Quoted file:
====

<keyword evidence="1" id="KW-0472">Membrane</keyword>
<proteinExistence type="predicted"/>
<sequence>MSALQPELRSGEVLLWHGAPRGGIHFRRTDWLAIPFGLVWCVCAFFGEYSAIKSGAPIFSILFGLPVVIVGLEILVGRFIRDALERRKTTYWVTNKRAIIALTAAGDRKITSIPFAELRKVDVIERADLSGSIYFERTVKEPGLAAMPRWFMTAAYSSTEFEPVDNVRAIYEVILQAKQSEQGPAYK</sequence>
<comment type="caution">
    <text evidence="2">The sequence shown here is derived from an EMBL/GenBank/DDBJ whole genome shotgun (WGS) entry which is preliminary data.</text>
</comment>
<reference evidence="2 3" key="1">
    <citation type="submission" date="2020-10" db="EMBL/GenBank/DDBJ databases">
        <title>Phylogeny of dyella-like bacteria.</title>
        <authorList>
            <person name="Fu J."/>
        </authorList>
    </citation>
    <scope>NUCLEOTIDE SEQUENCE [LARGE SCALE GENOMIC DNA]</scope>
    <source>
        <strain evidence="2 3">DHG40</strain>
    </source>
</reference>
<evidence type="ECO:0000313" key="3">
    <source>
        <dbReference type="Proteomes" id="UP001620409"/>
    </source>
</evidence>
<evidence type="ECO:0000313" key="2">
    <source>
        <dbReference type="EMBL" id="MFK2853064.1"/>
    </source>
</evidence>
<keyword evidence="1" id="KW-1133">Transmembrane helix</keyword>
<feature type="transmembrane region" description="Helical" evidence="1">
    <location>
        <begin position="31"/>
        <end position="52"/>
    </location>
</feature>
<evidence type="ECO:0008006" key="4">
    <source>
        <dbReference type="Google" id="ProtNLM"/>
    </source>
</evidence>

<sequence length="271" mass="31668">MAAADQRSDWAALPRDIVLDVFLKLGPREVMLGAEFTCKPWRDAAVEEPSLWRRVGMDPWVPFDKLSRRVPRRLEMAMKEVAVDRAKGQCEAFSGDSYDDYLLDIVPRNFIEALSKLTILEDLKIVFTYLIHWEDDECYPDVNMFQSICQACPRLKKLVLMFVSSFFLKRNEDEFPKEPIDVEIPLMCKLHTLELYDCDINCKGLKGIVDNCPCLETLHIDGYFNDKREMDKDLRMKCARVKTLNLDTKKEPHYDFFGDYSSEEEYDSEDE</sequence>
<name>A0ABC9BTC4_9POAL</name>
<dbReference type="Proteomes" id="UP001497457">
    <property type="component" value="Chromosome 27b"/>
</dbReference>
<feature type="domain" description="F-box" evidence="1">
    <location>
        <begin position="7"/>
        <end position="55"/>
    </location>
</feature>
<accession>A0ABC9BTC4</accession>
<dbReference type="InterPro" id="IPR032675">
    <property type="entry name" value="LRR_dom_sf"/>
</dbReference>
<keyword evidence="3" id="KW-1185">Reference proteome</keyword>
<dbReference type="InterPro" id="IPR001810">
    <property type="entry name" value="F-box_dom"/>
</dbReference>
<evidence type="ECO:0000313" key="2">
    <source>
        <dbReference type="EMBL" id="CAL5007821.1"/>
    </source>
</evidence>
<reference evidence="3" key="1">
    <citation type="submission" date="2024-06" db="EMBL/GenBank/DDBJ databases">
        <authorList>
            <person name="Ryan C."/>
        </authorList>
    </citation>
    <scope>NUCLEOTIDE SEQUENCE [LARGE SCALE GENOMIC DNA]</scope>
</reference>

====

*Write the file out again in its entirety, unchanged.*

<keyword evidence="1" id="KW-0472">Membrane</keyword>
<proteinExistence type="predicted"/>
<sequence>MSALQPELRSGEVLLWHGAPRGGIHFRRTDWLAIPFGLVWCVCAFFGEYSAIKSGAPIFSILFGLPVVIVGLEILVGRFIRDALERRKTTYWVTNKRAIIALTAAGDRKITSIPFAELRKVDVIERADLSGSIYFERTVKEPGLAAMPRWFMTAAYSSTEFEPVDNVRAIYEVILQAKQSEQGPAYK</sequence>
<comment type="caution">
    <text evidence="2">The sequence shown here is derived from an EMBL/GenBank/DDBJ whole genome shotgun (WGS) entry which is preliminary data.</text>
</comment>
<reference evidence="2 3" key="1">
    <citation type="submission" date="2020-10" db="EMBL/GenBank/DDBJ databases">
        <title>Phylogeny of dyella-like bacteria.</title>
        <authorList>
            <person name="Fu J."/>
        </authorList>
    </citation>
    <scope>NUCLEOTIDE SEQUENCE [LARGE SCALE GENOMIC DNA]</scope>
    <source>
        <strain evidence="2 3">DHG40</strain>
    </source>
</reference>
<evidence type="ECO:0000313" key="3">
    <source>
        <dbReference type="Proteomes" id="UP001620409"/>
    </source>
</evidence>
<evidence type="ECO:0000313" key="2">
    <source>
        <dbReference type="EMBL" id="MFK2853064.1"/>
    </source>
</evidence>
<keyword evidence="1" id="KW-1133">Transmembrane helix</keyword>
<feature type="transmembrane region" description="Helical" evidence="1">
    <location>
        <begin position="31"/>
        <end position="52"/>
    </location>
</feature>
<evidence type="ECO:0008006" key="4">
    <source>
        <dbReference type="Google" id="ProtNLM"/>
    </source>
</evidence>

<sequence length="271" mass="31668">MAAADQRSDWAALPRDIVLDVFLKLGPREVMLGAEFTCKPWRDAAVEEPSLWRRVGMDPWVPFDKLSRRVPRRLEMAMKEVAVDRAKGQCEAFSGDSYDDYLLDIVPRNFIEALSKLTILEDLKIVFTYLIHWEDDECYPDVNMFQSICQACPRLKKLVLMFVSSFFLKRNEDEFPKEPIDVEIPLMCKLHTLELYDCDINCKGLKGIVDNCPCLETLHIDGYFNDKREMDKDLRMKCARVKTLNLDTKKEPHYDFFGDYSSEEEYDSEDE</sequence>
<name>A0ABC9BTC4_9POAL</name>
<dbReference type="Proteomes" id="UP001497457">
    <property type="component" value="Chromosome 27b"/>
</dbReference>
<feature type="domain" description="F-box" evidence="1">
    <location>
        <begin position="7"/>
        <end position="55"/>
    </location>
</feature>
<accession>A0ABC9BTC4</accession>
<dbReference type="InterPro" id="IPR032675">
    <property type="entry name" value="LRR_dom_sf"/>
</dbReference>
<keyword evidence="3" id="KW-1185">Reference proteome</keyword>
<dbReference type="InterPro" id="IPR001810">
    <property type="entry name" value="F-box_dom"/>
</dbReference>
<evidence type="ECO:0000313" key="2">
    <source>
        <dbReference type="EMBL" id="CAL5007821.1"/>
    </source>
</evidence>
<reference evidence="3" key="1">
    <citation type="submission" date="2024-06" db="EMBL/GenBank/DDBJ databases">
        <authorList>
            <person name="Ryan C."/>
        </authorList>
    </citation>
    <scope>NUCLEOTIDE SEQUENCE [LARGE SCALE GENOMIC DNA]</scope>
</reference>